I would recommend that anybody coming back should not be too quick to burn their bridges. Like tkb said, you need your brain much more than even money. You can decide to take a contract position in yankee, and take some time off and come to naija to see if you can blend in. That is for the very well established abroad. If you are struggling abroad, you can come back home and try for a job, just forget business in the short term.

Most importantly, never ever try to fit Naija into your yankee lifestyle and mindset. Consequences might just be disastrous. There's no system here to rely on to see you through. You may just have to be your own 'system'. But I think overall, for the not-so-encumbered-with-responsibilities, it is worth a try, and once you jettison all stereotypical ideologies, you should cope nicely. Be realistic, don't expect things to be as cut-and-dried as they are in UK or US or Canada, and live each day at a time. It is, after all, our only country.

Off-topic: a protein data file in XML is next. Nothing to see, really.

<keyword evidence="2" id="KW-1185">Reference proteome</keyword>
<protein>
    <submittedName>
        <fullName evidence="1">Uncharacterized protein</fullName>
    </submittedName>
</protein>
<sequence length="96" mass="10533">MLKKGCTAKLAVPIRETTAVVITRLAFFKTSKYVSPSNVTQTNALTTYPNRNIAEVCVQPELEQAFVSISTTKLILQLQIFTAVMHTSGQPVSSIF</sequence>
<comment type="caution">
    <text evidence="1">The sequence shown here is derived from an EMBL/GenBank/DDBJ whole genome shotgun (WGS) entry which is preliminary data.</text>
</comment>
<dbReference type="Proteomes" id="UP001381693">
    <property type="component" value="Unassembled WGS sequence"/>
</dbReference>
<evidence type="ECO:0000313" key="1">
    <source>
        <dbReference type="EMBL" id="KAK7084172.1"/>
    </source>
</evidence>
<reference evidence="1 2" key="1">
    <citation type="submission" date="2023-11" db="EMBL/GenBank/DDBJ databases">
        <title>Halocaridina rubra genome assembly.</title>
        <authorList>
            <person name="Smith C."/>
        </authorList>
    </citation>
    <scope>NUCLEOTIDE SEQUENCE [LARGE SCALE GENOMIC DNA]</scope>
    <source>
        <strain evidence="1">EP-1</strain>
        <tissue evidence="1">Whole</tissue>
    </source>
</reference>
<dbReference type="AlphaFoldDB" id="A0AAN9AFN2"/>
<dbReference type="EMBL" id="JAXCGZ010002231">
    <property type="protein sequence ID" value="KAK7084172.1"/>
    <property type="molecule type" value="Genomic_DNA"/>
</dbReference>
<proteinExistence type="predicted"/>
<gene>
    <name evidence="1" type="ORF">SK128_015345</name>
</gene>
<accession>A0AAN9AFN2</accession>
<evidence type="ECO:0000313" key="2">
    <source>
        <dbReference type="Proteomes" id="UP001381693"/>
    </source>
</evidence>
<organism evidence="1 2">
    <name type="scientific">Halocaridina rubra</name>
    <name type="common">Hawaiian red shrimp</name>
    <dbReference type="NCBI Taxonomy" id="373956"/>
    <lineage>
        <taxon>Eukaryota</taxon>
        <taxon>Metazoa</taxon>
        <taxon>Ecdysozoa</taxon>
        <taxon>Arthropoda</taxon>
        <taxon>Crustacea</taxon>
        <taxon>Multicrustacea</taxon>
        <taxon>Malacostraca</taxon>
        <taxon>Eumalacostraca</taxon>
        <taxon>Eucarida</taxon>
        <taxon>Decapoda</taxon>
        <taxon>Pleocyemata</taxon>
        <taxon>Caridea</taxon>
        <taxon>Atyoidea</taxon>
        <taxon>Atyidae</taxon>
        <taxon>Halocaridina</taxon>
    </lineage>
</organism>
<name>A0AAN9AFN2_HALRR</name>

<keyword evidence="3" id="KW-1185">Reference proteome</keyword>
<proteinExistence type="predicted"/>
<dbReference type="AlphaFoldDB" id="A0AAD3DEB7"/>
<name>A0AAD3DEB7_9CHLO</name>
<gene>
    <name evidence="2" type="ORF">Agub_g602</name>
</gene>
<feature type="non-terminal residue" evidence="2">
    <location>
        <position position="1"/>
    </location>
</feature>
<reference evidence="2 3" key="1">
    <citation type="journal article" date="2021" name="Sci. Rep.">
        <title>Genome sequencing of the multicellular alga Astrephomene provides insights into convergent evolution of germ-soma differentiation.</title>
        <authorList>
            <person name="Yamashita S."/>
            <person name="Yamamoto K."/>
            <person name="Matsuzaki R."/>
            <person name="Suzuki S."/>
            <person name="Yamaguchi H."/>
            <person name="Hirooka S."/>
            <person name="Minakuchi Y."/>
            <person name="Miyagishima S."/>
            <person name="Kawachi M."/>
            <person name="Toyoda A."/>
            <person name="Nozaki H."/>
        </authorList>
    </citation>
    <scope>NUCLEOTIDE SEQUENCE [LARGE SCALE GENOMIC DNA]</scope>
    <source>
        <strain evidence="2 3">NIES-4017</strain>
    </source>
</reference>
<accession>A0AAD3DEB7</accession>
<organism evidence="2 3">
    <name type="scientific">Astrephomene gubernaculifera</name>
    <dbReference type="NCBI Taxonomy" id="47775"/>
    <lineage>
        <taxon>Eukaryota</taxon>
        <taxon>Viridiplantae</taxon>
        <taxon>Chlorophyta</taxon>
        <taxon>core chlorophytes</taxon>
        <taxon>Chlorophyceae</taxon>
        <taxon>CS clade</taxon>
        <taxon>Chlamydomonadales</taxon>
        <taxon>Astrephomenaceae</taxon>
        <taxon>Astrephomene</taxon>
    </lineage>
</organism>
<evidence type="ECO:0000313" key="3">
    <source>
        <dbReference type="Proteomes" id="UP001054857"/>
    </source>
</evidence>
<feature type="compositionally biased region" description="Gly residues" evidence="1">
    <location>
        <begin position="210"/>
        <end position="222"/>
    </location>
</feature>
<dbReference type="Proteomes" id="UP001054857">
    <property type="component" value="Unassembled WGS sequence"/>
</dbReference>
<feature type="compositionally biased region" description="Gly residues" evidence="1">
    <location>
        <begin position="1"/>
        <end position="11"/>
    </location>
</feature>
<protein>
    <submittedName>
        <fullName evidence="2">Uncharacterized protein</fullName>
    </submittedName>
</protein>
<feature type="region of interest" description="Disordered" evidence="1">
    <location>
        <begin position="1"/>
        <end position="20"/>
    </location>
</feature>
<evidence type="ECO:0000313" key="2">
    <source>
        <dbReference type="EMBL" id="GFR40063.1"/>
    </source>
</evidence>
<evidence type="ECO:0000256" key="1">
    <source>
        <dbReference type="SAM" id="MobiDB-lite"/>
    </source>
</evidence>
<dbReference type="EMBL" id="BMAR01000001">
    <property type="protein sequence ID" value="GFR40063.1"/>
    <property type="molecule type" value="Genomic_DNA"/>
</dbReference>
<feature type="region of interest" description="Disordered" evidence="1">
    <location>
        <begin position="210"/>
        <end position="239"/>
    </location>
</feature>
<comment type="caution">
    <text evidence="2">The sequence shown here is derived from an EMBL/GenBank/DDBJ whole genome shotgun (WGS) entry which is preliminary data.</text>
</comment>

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in addition to the money, bring ur brains

dont forget it o.

U'll need ur brains more than u need the dough.

As for how much? 25milla will be adequate

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I'll suggest that you have enough money for two houses, two cars, a small or medium size business that'll generate enough income to fund your standard of living plus a nice sum of money in a high yielding account.

Try to plan your resettling over a period of 2 years.(Saving the money takes more than 2 years, me thinks)

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this is the most intelligent answer I've ever get.

in western world don't count how much you made but amount of sence and experience you get, with them you make a Lot of money.

but if you come back with lot of money without experience to run a business you'll be forced to go back maybe this time to look for your pension.